Will you join me in this commitment? Will you Stand True?

Bryan Kemper

14 Comments

  1. Posted February 21, 2013 at 5:50 pm | Permalink

    Beautifully written Bryan. And YES, I will stand with you on these commitments.

  2. Posted February 21, 2013 at 6:10 pm | Permalink

    Bryan, I am so sorry for your loss. I know how much it hurts because I went through a similar ordeal. When I miscarried, the ER doctor told me that the “conception” had come out. I was so disgusted and upset with him. We requested to take the body with us for burial but they cremated him/her without our permission. It has been over two years since this happened and I still haven’t fully gotten over it. I describe my experience in more detail here: http://jsbaileywrites.blogspot.com/2012/06/conception-came-out-story-of-me-story.html

  3. Lydia Mead
    Posted February 21, 2013 at 8:50 pm | Permalink

    Bryan, that was heartbreaking to read but thank you for writing about your loss. I find it hard to believe that your own pastor could be so callous in his way of treating you and your family. Yet, I know that as you say, amongst even christians, miscarriage is not seen as the death of a child. Instead of grieving in solitude with your family, you made a point of having a proper funeral for Benjamin, and that was light and salt to your church, even if they didn’t recognise it as such.

  4. amanda roach
    Posted February 22, 2013 at 11:16 am | Permalink

    I understand what you went thru. I went thru the same when my first was born 14 weeks too soon and passed at 2 days old. people still told me it was just a miscarriage. May our angels play together in heaven.

  5. Judy
    Posted February 22, 2013 at 1:19 pm | Permalink

    Beautifully done, and a much needed article! One of our daughters had four children, no problems, then three miscarriages, then little Charlotte, then four more…. they do NOT know what happened, but those seven little souls are my grandchildren, and they play in heaven with our two little saints, and all nine of them have been named.

    We are with you 400 % <3 THank you!

  6. Posted February 22, 2013 at 1:28 pm | Permalink

    Thank you for your beautiful testimony about your precious son, Benjamin! I had one miscarriage in my “time”, my husband and I in our late 40′s then, and similar “place” in which “it” occurred, but not as far along. In fact, my doctor told me, though my tests were positive for pregnancy, there was no “baby” per se, just a mass of tissue that never formed…no heartbeat at all….probably due to the fact that we unknowingly conceived while I was on prescription medication for depression, and the meds interferred with the “baby’s” development…hench so heartbeat! Thus, saying to us, most likely a “baby” never really exsisted! But, I believe differently because of a “day” that my husband and I experienced where, at the end of the day, when he came home from work, he described a “thought” he had early that morning about our “baby”, and proceded to tell me. I stood in amazement afterward, and with a smile on my face, proclaimed to him that I had had the exact same thought earlier that morning, and couldn’t wait to tell him what I had thought and “felt in my heart” when he came home from work that evening! We both said we “felt” we were going to have a little girl and that we should name her, Mary Kathryn, but call her “MaryKate”. Named after the Blessed Mother and myself!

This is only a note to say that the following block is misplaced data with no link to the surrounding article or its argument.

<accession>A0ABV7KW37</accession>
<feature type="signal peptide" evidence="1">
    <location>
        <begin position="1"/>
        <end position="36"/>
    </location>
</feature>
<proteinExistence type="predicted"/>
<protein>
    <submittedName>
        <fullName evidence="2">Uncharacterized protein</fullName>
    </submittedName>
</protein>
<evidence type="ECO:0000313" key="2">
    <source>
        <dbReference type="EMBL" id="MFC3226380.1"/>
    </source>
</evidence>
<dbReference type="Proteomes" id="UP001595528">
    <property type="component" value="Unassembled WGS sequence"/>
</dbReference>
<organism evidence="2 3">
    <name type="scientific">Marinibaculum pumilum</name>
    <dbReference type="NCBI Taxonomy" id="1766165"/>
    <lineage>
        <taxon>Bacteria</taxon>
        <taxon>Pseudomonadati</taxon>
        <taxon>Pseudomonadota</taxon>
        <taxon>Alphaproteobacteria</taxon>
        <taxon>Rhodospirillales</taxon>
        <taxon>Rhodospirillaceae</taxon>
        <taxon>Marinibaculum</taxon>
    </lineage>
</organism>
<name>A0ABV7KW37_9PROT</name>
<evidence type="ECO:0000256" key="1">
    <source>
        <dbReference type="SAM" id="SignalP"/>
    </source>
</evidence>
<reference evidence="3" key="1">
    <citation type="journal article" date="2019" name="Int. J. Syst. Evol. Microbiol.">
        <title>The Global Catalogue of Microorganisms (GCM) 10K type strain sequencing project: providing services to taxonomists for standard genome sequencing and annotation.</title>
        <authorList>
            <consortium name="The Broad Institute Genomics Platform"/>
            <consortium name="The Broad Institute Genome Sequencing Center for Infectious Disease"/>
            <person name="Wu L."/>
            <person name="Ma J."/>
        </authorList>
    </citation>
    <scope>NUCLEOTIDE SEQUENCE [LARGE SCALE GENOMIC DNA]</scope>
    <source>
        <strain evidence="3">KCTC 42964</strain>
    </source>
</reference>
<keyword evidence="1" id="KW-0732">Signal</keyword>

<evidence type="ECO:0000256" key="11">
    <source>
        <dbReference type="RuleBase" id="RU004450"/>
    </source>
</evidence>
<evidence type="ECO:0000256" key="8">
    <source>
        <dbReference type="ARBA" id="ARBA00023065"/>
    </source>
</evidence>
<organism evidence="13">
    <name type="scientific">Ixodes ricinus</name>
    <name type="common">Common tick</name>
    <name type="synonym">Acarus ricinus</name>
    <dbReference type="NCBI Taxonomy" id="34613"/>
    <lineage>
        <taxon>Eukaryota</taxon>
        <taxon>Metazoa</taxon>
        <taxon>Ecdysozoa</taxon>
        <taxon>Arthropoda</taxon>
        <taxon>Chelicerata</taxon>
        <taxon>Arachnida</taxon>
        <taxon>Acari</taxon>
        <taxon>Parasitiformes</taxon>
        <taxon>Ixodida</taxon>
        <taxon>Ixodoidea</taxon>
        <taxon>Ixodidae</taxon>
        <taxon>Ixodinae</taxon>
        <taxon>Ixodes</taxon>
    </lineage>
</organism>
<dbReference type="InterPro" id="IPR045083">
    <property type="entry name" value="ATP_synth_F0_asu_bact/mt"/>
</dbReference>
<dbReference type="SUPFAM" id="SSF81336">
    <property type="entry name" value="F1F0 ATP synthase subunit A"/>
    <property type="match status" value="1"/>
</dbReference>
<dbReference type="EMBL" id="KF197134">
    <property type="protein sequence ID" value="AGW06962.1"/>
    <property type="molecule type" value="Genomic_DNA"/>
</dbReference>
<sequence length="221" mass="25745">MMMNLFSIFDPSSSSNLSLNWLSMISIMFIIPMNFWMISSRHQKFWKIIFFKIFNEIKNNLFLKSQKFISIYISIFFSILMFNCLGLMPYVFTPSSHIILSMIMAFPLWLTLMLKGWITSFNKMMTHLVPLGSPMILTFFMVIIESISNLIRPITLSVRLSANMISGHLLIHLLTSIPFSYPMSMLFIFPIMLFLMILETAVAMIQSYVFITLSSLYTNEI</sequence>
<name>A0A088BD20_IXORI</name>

To me…that was confirmation that a “child” did exsist in my womb, and now exsists in Heaven with God! The only regret I have was not thinking , no matter what “she looked like” at the stage of miscarriage, bc all I saw was a large, dark mass of blood (in the toilet), that this is a “person” God had called into being with HIM, and that maybe we should have tried to “capture” her….after reading your passage I wish now I had been more attuned to what was happening to me at the time. But, I know she is with HIM and that one day we will see her in her beatiful fullness and goodness of God. Thank You for sharing and keep up the great Pro-Life work. I support you and LIFE 100%~

  7. Kim McGrothers
    Posted February 22, 2013 at 3:35 pm | Permalink

    So very sorry for your loss Bryan. I will be praying for you and your family tomorrow. We miscarried our third child, Bailey, at 12 weeks. The first place I went after our appointment where we found out our baby’s heart had stopped was to my church. The pastor gave me information for Back In His Arms Again ministry. It is run by Shawn and Kambra Malone out of Westerville, Ohio. They help families plan a funeral and make arrangments for the baby’s remains to be picked up. They started this ministry after they had miscarried their child Gabriel and were given his remains in a bio-hazard bag. Go to http://www.backinhisarmsagain.com to find out more about their ministry. Going to their benefit dinner on March 9, 2013 in Columbus, Ohio.

    When I was in the hospital for the D&C, the staff brought me a paper to sign consenting to the disposal of any “tissue” from the procedure. I told them I would not sign it, that we were having a funeral and ALL of our baby’s remains were being picked up by the funeral director (arranged by BIHAA). They all looked surprised that we were having a funeral and asked “How far along were you”. My response was “Does it matter? It’s our child”. The nurse asked if she could stay in the room when the pathologist came in the room to hear what I was about to tell them. She had never experienced a woman wanting her baby’s remains. I was so sad to read the discharge papers when I got home too. It said “spontaneous abortion”. Now I know that is the medical term that they use but they so need to change that. Made me sick to even see that word on papers with my name on it.